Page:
Designers sometimes go against the grain and show collections that excite and hypnotize the audience. Similar moments of triumph were witnessed at Alexander McQueen and Rei Kawakubo as well as Martin Margiela, Phoebe Philo, which each single-handedly defined a new moment for fashion.
On Thursday, Rick Owens at Paris Fashion Week was awash with mist. The Palais de Tokyo’s runway, infused with mist, served as the backdrop for a heady ritual that reflected an urgent need: to be free, be our best, and to wear equal parts warrior and goddess in unexpected and uncontrollable situations. Owens’ admirers and customers know this maxim well.
Owens stated, “I consider myself someone that would do any thing in the pursuit of beauty.” Owens’ latest work is a career-defining masterpiece. His technical prowess in draping, shaping, and fusing cloth into unusual forms was a huge draw for the audience.
Owen’s cloths don’t look like the typical fibres found on the high street, or ready-to-wear. There are artisanal silks, cashmeres, wools, leathers, and even cotton. These gladiator cloaks, and gowns are not possible to sculpt with anything less than the best. They must be made by skilled seamstresses.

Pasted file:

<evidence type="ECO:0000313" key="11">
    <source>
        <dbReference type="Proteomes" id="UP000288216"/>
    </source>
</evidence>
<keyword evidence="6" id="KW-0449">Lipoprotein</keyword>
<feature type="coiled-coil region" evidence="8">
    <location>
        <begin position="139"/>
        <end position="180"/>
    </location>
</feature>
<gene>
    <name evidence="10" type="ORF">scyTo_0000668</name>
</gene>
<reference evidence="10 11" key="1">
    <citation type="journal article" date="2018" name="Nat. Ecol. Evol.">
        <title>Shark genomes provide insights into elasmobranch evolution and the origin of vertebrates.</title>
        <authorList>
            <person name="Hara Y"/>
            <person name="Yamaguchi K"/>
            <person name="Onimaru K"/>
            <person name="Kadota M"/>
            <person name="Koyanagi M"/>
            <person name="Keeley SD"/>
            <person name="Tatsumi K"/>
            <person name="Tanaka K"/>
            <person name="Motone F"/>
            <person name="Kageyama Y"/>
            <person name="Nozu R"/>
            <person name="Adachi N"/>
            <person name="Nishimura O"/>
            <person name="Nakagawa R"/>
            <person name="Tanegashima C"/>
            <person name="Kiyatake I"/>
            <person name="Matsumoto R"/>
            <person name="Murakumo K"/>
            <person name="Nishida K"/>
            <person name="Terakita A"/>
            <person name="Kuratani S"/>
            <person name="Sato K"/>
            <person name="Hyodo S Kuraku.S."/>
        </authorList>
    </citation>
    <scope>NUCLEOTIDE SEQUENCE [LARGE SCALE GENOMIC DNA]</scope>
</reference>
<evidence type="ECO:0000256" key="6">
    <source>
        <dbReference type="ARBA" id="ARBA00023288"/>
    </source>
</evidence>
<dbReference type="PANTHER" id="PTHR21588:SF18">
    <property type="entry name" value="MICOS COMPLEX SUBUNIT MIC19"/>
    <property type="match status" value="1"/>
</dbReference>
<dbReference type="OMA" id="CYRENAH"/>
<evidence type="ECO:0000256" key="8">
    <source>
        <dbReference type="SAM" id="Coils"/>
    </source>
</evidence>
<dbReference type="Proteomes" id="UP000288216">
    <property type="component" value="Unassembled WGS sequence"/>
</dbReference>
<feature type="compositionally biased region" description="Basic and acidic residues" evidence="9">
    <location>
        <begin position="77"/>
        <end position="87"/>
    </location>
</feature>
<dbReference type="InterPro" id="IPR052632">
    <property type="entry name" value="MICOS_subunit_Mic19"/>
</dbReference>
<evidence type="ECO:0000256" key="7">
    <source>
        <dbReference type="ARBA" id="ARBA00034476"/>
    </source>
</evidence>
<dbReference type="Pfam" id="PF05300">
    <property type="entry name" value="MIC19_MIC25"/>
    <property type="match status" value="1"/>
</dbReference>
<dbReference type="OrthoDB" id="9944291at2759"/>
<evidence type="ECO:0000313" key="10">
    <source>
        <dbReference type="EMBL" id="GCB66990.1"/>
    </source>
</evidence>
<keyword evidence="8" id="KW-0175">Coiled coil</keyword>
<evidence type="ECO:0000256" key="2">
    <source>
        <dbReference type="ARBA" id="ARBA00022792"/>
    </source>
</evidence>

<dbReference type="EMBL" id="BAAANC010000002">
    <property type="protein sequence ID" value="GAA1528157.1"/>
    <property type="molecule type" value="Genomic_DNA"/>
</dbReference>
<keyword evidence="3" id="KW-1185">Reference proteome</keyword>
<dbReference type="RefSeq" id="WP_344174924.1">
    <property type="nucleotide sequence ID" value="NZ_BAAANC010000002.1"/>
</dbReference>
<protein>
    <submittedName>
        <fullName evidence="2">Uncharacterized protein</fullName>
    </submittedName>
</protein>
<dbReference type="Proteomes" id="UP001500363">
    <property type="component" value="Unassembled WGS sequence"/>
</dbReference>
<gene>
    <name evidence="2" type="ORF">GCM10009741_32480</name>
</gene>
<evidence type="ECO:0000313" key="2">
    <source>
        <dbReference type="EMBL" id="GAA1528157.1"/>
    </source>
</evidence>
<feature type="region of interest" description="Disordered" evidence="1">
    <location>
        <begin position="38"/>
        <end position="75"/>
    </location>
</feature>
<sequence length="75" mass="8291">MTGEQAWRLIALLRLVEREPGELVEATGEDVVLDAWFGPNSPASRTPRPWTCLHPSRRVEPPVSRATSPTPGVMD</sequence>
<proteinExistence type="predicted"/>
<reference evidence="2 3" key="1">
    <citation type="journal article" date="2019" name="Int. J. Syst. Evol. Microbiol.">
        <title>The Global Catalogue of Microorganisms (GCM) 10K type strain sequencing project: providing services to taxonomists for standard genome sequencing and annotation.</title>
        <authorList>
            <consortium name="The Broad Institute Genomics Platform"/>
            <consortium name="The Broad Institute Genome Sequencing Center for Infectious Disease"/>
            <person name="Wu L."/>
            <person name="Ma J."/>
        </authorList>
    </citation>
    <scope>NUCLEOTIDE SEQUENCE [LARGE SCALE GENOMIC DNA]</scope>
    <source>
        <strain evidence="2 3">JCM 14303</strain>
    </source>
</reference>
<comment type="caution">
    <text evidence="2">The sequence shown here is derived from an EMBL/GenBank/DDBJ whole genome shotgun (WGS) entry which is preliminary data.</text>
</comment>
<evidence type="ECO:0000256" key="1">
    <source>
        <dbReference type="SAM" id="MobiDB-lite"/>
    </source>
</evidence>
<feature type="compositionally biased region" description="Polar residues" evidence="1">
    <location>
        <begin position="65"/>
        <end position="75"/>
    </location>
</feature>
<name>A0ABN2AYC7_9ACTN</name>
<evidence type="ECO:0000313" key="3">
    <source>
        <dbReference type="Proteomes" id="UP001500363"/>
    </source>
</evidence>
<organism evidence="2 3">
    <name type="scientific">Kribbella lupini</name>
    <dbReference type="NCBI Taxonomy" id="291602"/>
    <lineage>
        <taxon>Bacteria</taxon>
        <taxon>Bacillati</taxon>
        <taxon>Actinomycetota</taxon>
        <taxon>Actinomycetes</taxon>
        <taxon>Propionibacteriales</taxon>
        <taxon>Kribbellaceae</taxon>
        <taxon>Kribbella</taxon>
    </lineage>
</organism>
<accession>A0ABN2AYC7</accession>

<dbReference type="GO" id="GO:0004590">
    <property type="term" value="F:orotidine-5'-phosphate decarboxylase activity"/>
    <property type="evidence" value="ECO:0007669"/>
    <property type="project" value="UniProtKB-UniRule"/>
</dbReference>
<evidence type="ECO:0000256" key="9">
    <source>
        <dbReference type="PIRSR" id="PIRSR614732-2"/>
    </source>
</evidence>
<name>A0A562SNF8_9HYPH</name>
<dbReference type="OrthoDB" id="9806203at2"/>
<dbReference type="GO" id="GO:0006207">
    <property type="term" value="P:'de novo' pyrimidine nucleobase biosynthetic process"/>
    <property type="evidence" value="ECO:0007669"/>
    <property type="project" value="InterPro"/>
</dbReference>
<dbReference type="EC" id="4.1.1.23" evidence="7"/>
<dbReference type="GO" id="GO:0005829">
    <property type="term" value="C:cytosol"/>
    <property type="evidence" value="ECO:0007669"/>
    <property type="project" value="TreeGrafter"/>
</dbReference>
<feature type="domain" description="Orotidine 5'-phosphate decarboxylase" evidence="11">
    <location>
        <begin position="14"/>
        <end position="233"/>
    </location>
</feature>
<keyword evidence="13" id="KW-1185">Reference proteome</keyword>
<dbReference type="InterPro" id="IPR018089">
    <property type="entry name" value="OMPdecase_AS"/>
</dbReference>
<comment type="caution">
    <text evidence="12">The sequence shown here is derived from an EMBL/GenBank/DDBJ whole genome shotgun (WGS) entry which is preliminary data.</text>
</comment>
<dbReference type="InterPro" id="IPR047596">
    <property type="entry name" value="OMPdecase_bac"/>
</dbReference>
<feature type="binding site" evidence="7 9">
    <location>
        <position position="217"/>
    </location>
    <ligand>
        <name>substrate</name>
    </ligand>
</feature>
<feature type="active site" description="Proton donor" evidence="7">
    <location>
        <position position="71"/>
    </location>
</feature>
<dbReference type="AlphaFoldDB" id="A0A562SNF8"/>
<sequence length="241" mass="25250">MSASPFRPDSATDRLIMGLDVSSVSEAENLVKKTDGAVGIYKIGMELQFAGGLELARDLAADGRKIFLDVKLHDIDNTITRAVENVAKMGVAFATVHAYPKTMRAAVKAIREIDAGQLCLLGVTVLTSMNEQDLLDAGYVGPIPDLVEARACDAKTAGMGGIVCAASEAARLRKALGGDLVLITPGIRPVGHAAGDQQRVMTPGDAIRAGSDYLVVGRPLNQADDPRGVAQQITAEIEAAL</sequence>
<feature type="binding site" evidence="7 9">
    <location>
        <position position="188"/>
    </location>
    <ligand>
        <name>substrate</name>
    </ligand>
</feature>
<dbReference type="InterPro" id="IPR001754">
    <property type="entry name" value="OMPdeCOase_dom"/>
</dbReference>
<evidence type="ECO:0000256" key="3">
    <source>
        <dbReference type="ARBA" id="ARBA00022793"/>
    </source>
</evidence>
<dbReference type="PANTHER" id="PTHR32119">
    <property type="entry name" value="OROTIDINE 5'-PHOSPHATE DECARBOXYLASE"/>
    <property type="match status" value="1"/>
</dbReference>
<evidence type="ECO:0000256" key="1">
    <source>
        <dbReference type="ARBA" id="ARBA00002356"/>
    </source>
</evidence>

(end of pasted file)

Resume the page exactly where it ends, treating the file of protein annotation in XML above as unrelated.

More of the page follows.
Beauty is a pursuit
It was the triumphant return to Paris’ runway after two seasons of being shown audience-free at Owens’ Venice home. The diaphanous gowns, and bias-cut sheaths, were exceptional pieces that could not be replicated by fast fashion retailers. The engineering of a leather bra top that can be removed from the middle was challenging. A cut-away pleated dress, with perfect skin column, was also challenging.
Rick Owens’ furniture and homeware are now a thriving business alongside ready-to-wear. His signature is unapologetically about beauty but it is also more timeless and relevant than anyone could imagine.